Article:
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Are We Setting Up College Graduates to Fail?

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May 24, 2022

My daughter graduated college this year, and she is in for a major league buzzkill. So are your college graduates.

Even though the national unemployment rate in April hit 3.6% and is possibly the strongest job market we have every experienced, happiness is ultimately about expectations met or unmet. In a recent survey of college students pursuing a bachelor's degree by Real Estate Witch in Mar, college students expect earn a whopping $103,880 in their first job and that's where reality meets the buzzkill.

With those kinds of expectations, many parents and students are questioning whether the cost of college is worth it. Are we setting our kids up to fail?

Even though employers plan to hire around 31% more new college degree holders from this year's graduating class than they hired from the Class of 2021, the average salary in reality is just north of $50,000. With this average it may not be indicative of where your child will fall from an income perspective even if they do land a job over the next couple of months.

Parents need to first consider what major their child took in college when it relates to their starting salary. According to the National Association of Colleges and Employers (NACE), computer science majors are projected to be the highest paid group on the pay scale at $75,900 followed closely by engineers at $73,922. The average salaries for communications, humanities, and education majors are projected to be under the national average for starting salaries. This means it's important you educate your child about where starting salaries may truly be relative to their major.

It also depends on the type of business your child goes to work for when they graduate. Salaries for workers of small businesses are generally 10% to 20% less than multinational corporations. It is important to educate your child on something called the Total Economic Package (TEP). This means, not only considering salary, but also inquiring about bonus potential, stock options, 401(k) matches, and health benefits to determine the real overall compensation package they are getting. Sometimes, students let the salary tail wag the dog because they don't inquire about the total economic package.

In the study by Real Witch, 48% of the students graduating this year did not think the cost of the college education was worth it, and 33% of students will graduate with $50,000 or more of student debt. With companies like Verizon moving minimum wage to $20 an hour ($41,600 annualized salary) and many vocational professions offering the opportunity for a six-figure income, the question facing many parents will be whether we are failing our children goading them into thinking that a college degree guarantees the path to six figure income. The Real Witch study showed that these students believe 10 years into their career that the average salary would be $200,000, however many Americans in their 40's, 50's, and 60's never even reach the cliff of making $100,000.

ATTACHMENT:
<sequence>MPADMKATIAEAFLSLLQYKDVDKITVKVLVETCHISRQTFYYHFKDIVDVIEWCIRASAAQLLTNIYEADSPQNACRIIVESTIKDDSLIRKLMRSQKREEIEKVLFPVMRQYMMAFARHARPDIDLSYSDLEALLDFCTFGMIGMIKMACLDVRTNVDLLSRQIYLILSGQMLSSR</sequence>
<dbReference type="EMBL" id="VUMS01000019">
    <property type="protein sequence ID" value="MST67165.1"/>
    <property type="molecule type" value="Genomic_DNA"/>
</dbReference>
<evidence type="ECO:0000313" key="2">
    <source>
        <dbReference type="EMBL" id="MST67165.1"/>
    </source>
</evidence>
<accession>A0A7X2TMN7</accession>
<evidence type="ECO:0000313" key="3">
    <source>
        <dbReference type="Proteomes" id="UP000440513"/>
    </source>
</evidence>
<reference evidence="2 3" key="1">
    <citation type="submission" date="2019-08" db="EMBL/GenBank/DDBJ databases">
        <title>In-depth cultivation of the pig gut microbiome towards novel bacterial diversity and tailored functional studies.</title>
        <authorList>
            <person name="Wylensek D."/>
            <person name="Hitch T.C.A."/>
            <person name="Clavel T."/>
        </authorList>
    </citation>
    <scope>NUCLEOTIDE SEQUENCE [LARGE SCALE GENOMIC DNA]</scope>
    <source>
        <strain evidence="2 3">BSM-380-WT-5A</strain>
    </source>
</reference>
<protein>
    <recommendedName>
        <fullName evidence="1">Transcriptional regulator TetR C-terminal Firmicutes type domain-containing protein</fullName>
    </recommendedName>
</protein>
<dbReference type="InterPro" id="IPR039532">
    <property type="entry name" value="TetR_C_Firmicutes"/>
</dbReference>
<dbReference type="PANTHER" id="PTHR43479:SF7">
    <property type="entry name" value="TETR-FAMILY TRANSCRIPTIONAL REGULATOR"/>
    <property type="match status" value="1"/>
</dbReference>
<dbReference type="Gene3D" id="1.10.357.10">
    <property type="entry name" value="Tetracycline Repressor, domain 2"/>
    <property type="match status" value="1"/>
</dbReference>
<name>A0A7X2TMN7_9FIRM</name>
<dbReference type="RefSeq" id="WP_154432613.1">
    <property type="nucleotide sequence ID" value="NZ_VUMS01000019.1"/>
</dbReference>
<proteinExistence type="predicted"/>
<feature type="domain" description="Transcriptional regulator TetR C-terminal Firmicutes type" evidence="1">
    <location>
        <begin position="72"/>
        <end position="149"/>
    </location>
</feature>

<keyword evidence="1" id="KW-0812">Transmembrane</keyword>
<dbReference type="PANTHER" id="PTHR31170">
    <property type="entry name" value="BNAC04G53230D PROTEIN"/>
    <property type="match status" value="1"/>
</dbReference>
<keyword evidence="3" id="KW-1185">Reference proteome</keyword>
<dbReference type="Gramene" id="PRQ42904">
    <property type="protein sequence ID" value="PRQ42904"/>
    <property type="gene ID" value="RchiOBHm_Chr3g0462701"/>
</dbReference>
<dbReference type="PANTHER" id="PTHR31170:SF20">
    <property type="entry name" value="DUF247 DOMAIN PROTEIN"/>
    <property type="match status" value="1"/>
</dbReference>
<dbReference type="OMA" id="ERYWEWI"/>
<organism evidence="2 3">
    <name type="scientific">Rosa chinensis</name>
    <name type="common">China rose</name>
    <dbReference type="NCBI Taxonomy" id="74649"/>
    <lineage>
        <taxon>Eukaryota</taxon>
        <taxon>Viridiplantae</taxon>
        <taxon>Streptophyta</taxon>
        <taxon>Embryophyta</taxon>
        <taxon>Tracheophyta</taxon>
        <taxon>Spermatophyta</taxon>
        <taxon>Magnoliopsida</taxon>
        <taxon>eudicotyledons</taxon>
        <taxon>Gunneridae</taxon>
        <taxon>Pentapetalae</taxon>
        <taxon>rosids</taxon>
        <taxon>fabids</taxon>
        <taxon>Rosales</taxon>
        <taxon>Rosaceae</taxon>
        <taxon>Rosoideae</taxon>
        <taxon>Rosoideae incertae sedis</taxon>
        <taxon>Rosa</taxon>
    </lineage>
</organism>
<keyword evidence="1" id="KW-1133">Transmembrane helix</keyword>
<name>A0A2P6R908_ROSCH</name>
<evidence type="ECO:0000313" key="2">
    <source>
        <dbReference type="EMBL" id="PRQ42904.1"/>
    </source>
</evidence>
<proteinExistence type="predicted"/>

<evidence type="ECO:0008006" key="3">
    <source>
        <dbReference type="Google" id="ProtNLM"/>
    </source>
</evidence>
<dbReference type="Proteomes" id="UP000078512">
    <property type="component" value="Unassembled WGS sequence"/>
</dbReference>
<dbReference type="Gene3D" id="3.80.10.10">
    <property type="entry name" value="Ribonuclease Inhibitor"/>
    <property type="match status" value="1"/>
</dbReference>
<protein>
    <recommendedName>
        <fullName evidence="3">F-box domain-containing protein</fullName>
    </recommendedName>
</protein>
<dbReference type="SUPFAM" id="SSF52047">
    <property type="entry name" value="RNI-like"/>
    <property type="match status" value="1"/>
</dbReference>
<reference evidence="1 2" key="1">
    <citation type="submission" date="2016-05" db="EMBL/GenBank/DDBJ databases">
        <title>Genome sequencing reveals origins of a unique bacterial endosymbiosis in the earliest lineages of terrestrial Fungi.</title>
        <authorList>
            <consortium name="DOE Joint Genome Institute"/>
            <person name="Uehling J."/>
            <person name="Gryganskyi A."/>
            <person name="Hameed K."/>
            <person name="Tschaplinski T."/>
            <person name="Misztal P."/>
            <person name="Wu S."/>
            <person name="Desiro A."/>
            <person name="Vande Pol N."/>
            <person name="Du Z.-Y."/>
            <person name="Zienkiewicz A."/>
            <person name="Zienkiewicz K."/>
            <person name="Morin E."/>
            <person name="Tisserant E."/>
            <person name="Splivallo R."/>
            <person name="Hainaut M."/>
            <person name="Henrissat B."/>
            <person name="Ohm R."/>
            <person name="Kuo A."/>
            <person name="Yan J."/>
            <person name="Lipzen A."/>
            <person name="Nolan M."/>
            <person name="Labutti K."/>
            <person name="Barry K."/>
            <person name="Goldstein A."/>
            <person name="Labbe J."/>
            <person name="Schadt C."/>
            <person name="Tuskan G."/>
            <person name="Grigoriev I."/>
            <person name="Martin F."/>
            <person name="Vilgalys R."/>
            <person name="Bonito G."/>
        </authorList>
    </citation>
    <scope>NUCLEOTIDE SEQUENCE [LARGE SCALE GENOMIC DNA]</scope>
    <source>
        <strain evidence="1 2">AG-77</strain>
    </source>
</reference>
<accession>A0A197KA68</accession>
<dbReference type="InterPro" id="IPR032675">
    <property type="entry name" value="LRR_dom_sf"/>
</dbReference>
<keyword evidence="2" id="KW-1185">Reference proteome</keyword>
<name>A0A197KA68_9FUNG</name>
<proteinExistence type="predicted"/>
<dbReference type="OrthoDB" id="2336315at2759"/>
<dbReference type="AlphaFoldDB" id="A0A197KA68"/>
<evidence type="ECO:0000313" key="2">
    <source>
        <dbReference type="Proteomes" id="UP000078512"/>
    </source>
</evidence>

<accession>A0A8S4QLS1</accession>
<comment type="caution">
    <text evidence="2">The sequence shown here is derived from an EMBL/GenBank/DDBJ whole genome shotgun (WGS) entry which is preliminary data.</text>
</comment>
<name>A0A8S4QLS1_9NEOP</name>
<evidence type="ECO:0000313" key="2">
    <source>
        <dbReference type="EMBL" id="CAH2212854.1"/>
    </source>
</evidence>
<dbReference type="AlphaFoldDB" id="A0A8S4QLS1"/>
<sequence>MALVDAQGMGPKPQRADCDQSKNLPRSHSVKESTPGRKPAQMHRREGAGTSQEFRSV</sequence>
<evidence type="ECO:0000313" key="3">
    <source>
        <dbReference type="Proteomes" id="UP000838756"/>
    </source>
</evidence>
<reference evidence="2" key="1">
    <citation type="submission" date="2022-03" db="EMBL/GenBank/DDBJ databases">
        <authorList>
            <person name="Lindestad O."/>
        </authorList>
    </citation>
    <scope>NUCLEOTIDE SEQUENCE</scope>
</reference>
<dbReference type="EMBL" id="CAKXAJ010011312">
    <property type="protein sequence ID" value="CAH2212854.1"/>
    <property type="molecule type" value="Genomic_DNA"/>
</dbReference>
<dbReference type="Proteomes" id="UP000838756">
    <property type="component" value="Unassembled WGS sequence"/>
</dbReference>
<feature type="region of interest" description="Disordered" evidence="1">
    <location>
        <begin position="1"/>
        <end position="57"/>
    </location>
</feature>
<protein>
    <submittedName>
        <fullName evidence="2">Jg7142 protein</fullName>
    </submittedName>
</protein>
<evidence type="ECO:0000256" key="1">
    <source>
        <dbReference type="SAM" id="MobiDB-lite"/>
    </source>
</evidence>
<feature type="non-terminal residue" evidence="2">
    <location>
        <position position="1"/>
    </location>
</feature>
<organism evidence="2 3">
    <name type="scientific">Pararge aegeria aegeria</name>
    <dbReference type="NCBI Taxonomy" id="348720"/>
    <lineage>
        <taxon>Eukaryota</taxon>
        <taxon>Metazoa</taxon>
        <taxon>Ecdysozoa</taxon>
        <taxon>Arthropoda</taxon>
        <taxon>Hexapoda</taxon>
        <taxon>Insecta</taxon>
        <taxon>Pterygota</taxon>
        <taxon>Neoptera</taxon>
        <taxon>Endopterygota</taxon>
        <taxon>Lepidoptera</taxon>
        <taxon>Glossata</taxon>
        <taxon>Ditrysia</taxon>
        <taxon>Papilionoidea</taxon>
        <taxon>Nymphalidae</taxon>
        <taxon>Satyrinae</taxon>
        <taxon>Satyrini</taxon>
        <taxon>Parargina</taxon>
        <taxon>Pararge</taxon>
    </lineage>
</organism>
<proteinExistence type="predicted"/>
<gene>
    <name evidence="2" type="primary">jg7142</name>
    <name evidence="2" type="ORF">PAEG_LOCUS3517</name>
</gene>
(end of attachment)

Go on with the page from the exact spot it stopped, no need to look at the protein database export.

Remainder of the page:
My daughter chose a major in Marketing with a minor in Psychology. She's ready to hit the workforce and start her career. You never want to be a buzzkill for your child but setting proper expectations will allow your child to be happier, smarter, and potentially more successful in their career.

Congratulations to the graduating class of 2022.

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About the author

Ted Jenkin

Ted Jenkin

CEO and co-Founder

Hey!

My friends and family all think I'm a workaholic, but I say I'm just a guy that loves to help people do better in life.

My mother is still the only one that calls me by my real name Theodore Michael, my wife calls me Teddy, but for the rest of you it is just plain old Ted.

Ever since I was a little kid, I always loved money and being an entrepreneur. In fact, I still have cassette tapes of me talking to my grandmother at the age of five and my mother tells me all the time how much I played with money as a kid...

Ted Jenkin is a frequent guest columnist for the Wall Street Journal and Headline News Weekend Express. He is the co-CEO of oXYGen Financial. You can follow him on LinkedIn @ www.linkedin.com/in/theceoadvisor or on Twitter @tedjenkin.

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Securities offered through Kestra Investment Services, LLC (Kestra IS), member FINRA/SIPC. Investment advisory services offered through Kestra Advisory Services, LLC (Kestra AS), an affiliate of Kestra IS. oXYGen Financial is not affiliated with Kestra IS or Kestra AS. Kestra IS and Kestra AS do not provide tax or legal advice. https://Bit.ly/KF-Disclosures

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